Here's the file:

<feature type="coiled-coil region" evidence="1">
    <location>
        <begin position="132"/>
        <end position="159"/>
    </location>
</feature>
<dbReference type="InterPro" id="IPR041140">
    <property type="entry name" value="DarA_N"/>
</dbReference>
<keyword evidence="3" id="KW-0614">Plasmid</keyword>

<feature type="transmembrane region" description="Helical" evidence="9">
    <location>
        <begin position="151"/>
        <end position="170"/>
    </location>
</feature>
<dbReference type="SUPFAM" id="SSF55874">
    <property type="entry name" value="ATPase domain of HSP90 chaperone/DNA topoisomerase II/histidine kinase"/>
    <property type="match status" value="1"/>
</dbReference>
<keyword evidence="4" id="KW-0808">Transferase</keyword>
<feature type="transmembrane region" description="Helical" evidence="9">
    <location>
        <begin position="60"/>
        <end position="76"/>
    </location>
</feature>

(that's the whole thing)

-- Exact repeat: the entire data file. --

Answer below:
<feature type="coiled-coil region" evidence="1">
    <location>
        <begin position="132"/>
        <end position="159"/>
    </location>
</feature>
<dbReference type="InterPro" id="IPR041140">
    <property type="entry name" value="DarA_N"/>
</dbReference>
<keyword evidence="3" id="KW-0614">Plasmid</keyword>

<feature type="transmembrane region" description="Helical" evidence="9">
    <location>
        <begin position="151"/>
        <end position="170"/>
    </location>
</feature>
<dbReference type="SUPFAM" id="SSF55874">
    <property type="entry name" value="ATPase domain of HSP90 chaperone/DNA topoisomerase II/histidine kinase"/>
    <property type="match status" value="1"/>
</dbReference>
<keyword evidence="4" id="KW-0808">Transferase</keyword>
<feature type="transmembrane region" description="Helical" evidence="9">
    <location>
        <begin position="60"/>
        <end position="76"/>
    </location>
</feature>